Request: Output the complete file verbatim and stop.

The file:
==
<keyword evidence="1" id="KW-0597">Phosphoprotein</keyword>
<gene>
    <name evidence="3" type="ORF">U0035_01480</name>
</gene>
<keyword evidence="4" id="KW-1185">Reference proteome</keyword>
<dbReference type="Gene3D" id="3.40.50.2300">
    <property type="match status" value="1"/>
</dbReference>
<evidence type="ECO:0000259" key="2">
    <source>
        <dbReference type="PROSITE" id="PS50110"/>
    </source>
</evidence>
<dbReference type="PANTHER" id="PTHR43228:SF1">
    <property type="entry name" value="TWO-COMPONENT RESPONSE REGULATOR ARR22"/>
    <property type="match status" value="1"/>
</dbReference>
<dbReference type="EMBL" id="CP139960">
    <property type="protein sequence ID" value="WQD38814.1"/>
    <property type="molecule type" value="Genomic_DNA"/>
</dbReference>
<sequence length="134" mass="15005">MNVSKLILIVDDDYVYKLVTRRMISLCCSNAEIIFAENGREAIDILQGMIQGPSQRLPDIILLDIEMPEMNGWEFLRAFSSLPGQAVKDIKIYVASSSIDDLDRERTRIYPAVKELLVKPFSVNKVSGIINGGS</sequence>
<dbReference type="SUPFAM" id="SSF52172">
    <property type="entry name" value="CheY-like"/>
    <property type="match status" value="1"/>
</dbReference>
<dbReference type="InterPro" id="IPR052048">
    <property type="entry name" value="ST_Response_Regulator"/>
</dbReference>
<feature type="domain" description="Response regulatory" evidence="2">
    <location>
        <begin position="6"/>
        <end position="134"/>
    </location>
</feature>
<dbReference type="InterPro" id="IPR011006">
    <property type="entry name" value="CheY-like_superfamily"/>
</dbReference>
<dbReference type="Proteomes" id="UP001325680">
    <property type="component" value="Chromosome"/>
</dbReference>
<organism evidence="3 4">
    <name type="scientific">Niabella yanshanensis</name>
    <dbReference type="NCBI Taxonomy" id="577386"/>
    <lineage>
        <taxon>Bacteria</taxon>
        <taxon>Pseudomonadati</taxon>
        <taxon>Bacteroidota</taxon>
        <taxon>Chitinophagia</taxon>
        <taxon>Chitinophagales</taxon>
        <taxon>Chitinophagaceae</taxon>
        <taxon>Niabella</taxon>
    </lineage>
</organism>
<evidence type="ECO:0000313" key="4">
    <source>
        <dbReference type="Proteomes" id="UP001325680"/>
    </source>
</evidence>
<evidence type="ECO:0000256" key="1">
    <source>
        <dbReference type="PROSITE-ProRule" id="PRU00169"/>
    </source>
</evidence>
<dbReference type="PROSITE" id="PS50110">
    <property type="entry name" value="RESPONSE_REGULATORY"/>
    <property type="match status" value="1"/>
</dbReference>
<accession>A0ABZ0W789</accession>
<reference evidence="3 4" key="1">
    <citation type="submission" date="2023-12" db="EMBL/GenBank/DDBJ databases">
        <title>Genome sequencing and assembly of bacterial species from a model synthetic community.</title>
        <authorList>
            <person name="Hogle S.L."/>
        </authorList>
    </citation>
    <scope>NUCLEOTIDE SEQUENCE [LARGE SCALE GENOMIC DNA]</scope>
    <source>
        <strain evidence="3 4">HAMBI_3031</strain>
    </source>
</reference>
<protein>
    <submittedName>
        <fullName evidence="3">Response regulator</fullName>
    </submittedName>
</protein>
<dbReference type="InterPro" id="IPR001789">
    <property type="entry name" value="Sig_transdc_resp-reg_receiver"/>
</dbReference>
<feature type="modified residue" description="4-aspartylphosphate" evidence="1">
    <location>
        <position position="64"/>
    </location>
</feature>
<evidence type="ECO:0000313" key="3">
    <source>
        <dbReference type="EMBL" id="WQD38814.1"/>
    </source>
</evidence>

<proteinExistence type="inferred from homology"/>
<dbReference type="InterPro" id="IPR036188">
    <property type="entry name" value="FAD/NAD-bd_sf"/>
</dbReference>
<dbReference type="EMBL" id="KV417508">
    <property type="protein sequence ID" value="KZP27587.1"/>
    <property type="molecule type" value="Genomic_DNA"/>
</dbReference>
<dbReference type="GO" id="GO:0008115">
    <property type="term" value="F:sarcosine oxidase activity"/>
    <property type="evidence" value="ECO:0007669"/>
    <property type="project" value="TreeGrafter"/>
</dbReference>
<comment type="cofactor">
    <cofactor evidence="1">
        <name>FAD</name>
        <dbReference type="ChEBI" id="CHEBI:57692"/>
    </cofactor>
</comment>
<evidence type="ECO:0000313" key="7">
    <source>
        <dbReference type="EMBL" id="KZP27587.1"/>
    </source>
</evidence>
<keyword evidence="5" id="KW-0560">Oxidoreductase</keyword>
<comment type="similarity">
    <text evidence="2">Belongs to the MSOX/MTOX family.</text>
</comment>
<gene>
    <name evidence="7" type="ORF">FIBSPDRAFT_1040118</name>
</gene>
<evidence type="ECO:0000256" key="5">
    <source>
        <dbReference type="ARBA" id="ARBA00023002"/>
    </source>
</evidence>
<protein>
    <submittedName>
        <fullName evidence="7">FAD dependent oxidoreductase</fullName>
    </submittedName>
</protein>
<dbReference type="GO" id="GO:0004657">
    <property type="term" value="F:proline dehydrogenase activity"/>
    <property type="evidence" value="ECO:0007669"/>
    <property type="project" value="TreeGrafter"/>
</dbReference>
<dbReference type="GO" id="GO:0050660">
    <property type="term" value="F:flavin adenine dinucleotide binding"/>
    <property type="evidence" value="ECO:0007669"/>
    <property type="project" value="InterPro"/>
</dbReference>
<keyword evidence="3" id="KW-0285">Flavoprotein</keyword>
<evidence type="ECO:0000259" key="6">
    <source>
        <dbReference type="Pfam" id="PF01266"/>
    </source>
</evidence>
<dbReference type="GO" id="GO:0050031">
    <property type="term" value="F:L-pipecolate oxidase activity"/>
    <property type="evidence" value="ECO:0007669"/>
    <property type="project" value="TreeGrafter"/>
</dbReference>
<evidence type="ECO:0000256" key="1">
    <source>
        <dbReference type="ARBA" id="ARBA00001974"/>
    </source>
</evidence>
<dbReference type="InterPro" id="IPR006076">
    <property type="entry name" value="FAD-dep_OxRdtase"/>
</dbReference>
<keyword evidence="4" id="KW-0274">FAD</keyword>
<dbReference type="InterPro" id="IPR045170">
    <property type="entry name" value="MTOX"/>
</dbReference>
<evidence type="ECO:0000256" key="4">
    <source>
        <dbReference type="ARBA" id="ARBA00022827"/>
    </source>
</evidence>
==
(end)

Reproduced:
<keyword evidence="1" id="KW-0597">Phosphoprotein</keyword>
<gene>
    <name evidence="3" type="ORF">U0035_01480</name>
</gene>
<keyword evidence="4" id="KW-1185">Reference proteome</keyword>
<dbReference type="Gene3D" id="3.40.50.2300">
    <property type="match status" value="1"/>
</dbReference>
<evidence type="ECO:0000259" key="2">
    <source>
        <dbReference type="PROSITE" id="PS50110"/>
    </source>
</evidence>
<dbReference type="PANTHER" id="PTHR43228:SF1">
    <property type="entry name" value="TWO-COMPONENT RESPONSE REGULATOR ARR22"/>
    <property type="match status" value="1"/>
</dbReference>
<dbReference type="EMBL" id="CP139960">
    <property type="protein sequence ID" value="WQD38814.1"/>
    <property type="molecule type" value="Genomic_DNA"/>
</dbReference>
<sequence length="134" mass="15005">MNVSKLILIVDDDYVYKLVTRRMISLCCSNAEIIFAENGREAIDILQGMIQGPSQRLPDIILLDIEMPEMNGWEFLRAFSSLPGQAVKDIKIYVASSSIDDLDRERTRIYPAVKELLVKPFSVNKVSGIINGGS</sequence>
<dbReference type="SUPFAM" id="SSF52172">
    <property type="entry name" value="CheY-like"/>
    <property type="match status" value="1"/>
</dbReference>
<dbReference type="InterPro" id="IPR052048">
    <property type="entry name" value="ST_Response_Regulator"/>
</dbReference>
<feature type="domain" description="Response regulatory" evidence="2">
    <location>
        <begin position="6"/>
        <end position="134"/>
    </location>
</feature>
<dbReference type="InterPro" id="IPR011006">
    <property type="entry name" value="CheY-like_superfamily"/>
</dbReference>
<dbReference type="Proteomes" id="UP001325680">
    <property type="component" value="Chromosome"/>
</dbReference>
<organism evidence="3 4">
    <name type="scientific">Niabella yanshanensis</name>
    <dbReference type="NCBI Taxonomy" id="577386"/>
    <lineage>
        <taxon>Bacteria</taxon>
        <taxon>Pseudomonadati</taxon>
        <taxon>Bacteroidota</taxon>
        <taxon>Chitinophagia</taxon>
        <taxon>Chitinophagales</taxon>
        <taxon>Chitinophagaceae</taxon>
        <taxon>Niabella</taxon>
    </lineage>
</organism>
<evidence type="ECO:0000313" key="4">
    <source>
        <dbReference type="Proteomes" id="UP001325680"/>
    </source>
</evidence>
<evidence type="ECO:0000256" key="1">
    <source>
        <dbReference type="PROSITE-ProRule" id="PRU00169"/>
    </source>
</evidence>
<dbReference type="PROSITE" id="PS50110">
    <property type="entry name" value="RESPONSE_REGULATORY"/>
    <property type="match status" value="1"/>
</dbReference>
<accession>A0ABZ0W789</accession>
<reference evidence="3 4" key="1">
    <citation type="submission" date="2023-12" db="EMBL/GenBank/DDBJ databases">
        <title>Genome sequencing and assembly of bacterial species from a model synthetic community.</title>
        <authorList>
            <person name="Hogle S.L."/>
        </authorList>
    </citation>
    <scope>NUCLEOTIDE SEQUENCE [LARGE SCALE GENOMIC DNA]</scope>
    <source>
        <strain evidence="3 4">HAMBI_3031</strain>
    </source>
</reference>
<protein>
    <submittedName>
        <fullName evidence="3">Response regulator</fullName>
    </submittedName>
</protein>
<dbReference type="InterPro" id="IPR001789">
    <property type="entry name" value="Sig_transdc_resp-reg_receiver"/>
</dbReference>
<feature type="modified residue" description="4-aspartylphosphate" evidence="1">
    <location>
        <position position="64"/>
    </location>
</feature>
<evidence type="ECO:0000313" key="3">
    <source>
        <dbReference type="EMBL" id="WQD38814.1"/>
    </source>
</evidence>

<proteinExistence type="inferred from homology"/>
<dbReference type="InterPro" id="IPR036188">
    <property type="entry name" value="FAD/NAD-bd_sf"/>
</dbReference>
<dbReference type="EMBL" id="KV417508">
    <property type="protein sequence ID" value="KZP27587.1"/>
    <property type="molecule type" value="Genomic_DNA"/>
</dbReference>
<dbReference type="GO" id="GO:0008115">
    <property type="term" value="F:sarcosine oxidase activity"/>
    <property type="evidence" value="ECO:0007669"/>
    <property type="project" value="TreeGrafter"/>
</dbReference>
<comment type="cofactor">
    <cofactor evidence="1">
        <name>FAD</name>
        <dbReference type="ChEBI" id="CHEBI:57692"/>
    </cofactor>
</comment>
<evidence type="ECO:0000313" key="7">
    <source>
        <dbReference type="EMBL" id="KZP27587.1"/>
    </source>
</evidence>
<keyword evidence="5" id="KW-0560">Oxidoreductase</keyword>
<comment type="similarity">
    <text evidence="2">Belongs to the MSOX/MTOX family.</text>
</comment>
<gene>
    <name evidence="7" type="ORF">FIBSPDRAFT_1040118</name>
</gene>
<evidence type="ECO:0000256" key="5">
    <source>
        <dbReference type="ARBA" id="ARBA00023002"/>
    </source>
</evidence>
<protein>
    <submittedName>
        <fullName evidence="7">FAD dependent oxidoreductase</fullName>
    </submittedName>
</protein>
<dbReference type="GO" id="GO:0004657">
    <property type="term" value="F:proline dehydrogenase activity"/>
    <property type="evidence" value="ECO:0007669"/>
    <property type="project" value="TreeGrafter"/>
</dbReference>
<dbReference type="GO" id="GO:0050660">
    <property type="term" value="F:flavin adenine dinucleotide binding"/>
    <property type="evidence" value="ECO:0007669"/>
    <property type="project" value="InterPro"/>
</dbReference>
<keyword evidence="3" id="KW-0285">Flavoprotein</keyword>
<evidence type="ECO:0000259" key="6">
    <source>
        <dbReference type="Pfam" id="PF01266"/>
    </source>
</evidence>
<dbReference type="GO" id="GO:0050031">
    <property type="term" value="F:L-pipecolate oxidase activity"/>
    <property type="evidence" value="ECO:0007669"/>
    <property type="project" value="TreeGrafter"/>
</dbReference>
<evidence type="ECO:0000256" key="1">
    <source>
        <dbReference type="ARBA" id="ARBA00001974"/>
    </source>
</evidence>
<dbReference type="InterPro" id="IPR006076">
    <property type="entry name" value="FAD-dep_OxRdtase"/>
</dbReference>
<keyword evidence="4" id="KW-0274">FAD</keyword>
<dbReference type="InterPro" id="IPR045170">
    <property type="entry name" value="MTOX"/>
</dbReference>
<evidence type="ECO:0000256" key="4">
    <source>
        <dbReference type="ARBA" id="ARBA00022827"/>
    </source>
</evidence>